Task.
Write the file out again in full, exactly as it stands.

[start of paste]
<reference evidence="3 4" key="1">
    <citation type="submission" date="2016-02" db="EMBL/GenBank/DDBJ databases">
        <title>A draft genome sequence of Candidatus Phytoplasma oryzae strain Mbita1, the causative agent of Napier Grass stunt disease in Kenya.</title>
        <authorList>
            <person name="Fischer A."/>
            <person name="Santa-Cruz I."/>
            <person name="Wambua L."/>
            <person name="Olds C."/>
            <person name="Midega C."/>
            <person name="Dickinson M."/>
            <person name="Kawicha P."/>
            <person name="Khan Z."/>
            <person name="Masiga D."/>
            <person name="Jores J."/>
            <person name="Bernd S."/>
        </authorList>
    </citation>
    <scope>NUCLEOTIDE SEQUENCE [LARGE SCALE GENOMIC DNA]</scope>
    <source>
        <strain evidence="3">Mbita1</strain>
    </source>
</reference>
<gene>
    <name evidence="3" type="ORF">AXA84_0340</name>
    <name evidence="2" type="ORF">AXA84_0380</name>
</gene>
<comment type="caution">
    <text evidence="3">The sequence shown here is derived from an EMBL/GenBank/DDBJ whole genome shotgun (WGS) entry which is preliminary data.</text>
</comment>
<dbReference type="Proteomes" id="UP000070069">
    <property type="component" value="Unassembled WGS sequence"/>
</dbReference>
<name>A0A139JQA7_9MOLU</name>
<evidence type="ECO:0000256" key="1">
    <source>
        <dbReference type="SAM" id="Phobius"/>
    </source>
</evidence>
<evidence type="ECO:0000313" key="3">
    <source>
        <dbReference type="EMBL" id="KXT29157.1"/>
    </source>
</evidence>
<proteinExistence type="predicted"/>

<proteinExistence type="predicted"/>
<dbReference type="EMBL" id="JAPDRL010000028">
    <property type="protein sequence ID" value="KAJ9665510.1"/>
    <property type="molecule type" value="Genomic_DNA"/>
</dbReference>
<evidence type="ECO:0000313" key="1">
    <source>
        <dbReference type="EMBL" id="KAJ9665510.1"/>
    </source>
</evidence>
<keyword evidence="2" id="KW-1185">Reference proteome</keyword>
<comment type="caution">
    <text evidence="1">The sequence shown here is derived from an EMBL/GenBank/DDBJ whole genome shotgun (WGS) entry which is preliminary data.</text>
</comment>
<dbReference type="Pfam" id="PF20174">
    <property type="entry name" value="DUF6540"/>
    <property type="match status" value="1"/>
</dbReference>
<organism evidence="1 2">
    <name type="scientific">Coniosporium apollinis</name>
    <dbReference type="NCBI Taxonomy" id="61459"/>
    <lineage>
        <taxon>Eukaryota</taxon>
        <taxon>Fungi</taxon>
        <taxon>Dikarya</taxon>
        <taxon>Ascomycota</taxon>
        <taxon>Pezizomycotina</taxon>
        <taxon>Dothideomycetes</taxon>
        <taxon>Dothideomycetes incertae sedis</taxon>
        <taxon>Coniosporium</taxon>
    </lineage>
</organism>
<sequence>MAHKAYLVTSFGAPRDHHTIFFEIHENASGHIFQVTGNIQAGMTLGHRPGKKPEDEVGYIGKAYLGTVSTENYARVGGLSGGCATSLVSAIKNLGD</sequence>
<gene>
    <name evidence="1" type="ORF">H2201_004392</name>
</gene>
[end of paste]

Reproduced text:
<reference evidence="3 4" key="1">
    <citation type="submission" date="2016-02" db="EMBL/GenBank/DDBJ databases">
        <title>A draft genome sequence of Candidatus Phytoplasma oryzae strain Mbita1, the causative agent of Napier Grass stunt disease in Kenya.</title>
        <authorList>
            <person name="Fischer A."/>
            <person name="Santa-Cruz I."/>
            <person name="Wambua L."/>
            <person name="Olds C."/>
            <person name="Midega C."/>
            <person name="Dickinson M."/>
            <person name="Kawicha P."/>
            <person name="Khan Z."/>
            <person name="Masiga D."/>
            <person name="Jores J."/>
            <person name="Bernd S."/>
        </authorList>
    </citation>
    <scope>NUCLEOTIDE SEQUENCE [LARGE SCALE GENOMIC DNA]</scope>
    <source>
        <strain evidence="3">Mbita1</strain>
    </source>
</reference>
<gene>
    <name evidence="3" type="ORF">AXA84_0340</name>
    <name evidence="2" type="ORF">AXA84_0380</name>
</gene>
<comment type="caution">
    <text evidence="3">The sequence shown here is derived from an EMBL/GenBank/DDBJ whole genome shotgun (WGS) entry which is preliminary data.</text>
</comment>
<dbReference type="Proteomes" id="UP000070069">
    <property type="component" value="Unassembled WGS sequence"/>
</dbReference>
<name>A0A139JQA7_9MOLU</name>
<evidence type="ECO:0000256" key="1">
    <source>
        <dbReference type="SAM" id="Phobius"/>
    </source>
</evidence>
<evidence type="ECO:0000313" key="3">
    <source>
        <dbReference type="EMBL" id="KXT29157.1"/>
    </source>
</evidence>
<proteinExistence type="predicted"/>

<proteinExistence type="predicted"/>
<dbReference type="EMBL" id="JAPDRL010000028">
    <property type="protein sequence ID" value="KAJ9665510.1"/>
    <property type="molecule type" value="Genomic_DNA"/>
</dbReference>
<evidence type="ECO:0000313" key="1">
    <source>
        <dbReference type="EMBL" id="KAJ9665510.1"/>
    </source>
</evidence>
<keyword evidence="2" id="KW-1185">Reference proteome</keyword>
<comment type="caution">
    <text evidence="1">The sequence shown here is derived from an EMBL/GenBank/DDBJ whole genome shotgun (WGS) entry which is preliminary data.</text>
</comment>
<dbReference type="Pfam" id="PF20174">
    <property type="entry name" value="DUF6540"/>
    <property type="match status" value="1"/>
</dbReference>
<organism evidence="1 2">
    <name type="scientific">Coniosporium apollinis</name>
    <dbReference type="NCBI Taxonomy" id="61459"/>
    <lineage>
        <taxon>Eukaryota</taxon>
        <taxon>Fungi</taxon>
        <taxon>Dikarya</taxon>
        <taxon>Ascomycota</taxon>
        <taxon>Pezizomycotina</taxon>
        <taxon>Dothideomycetes</taxon>
        <taxon>Dothideomycetes incertae sedis</taxon>
        <taxon>Coniosporium</taxon>
    </lineage>
</organism>
<sequence>MAHKAYLVTSFGAPRDHHTIFFEIHENASGHIFQVTGNIQAGMTLGHRPGKKPEDEVGYIGKAYLGTVSTENYARVGGLSGGCATSLVSAIKNLGD</sequence>
<gene>
    <name evidence="1" type="ORF">H2201_004392</name>
</gene>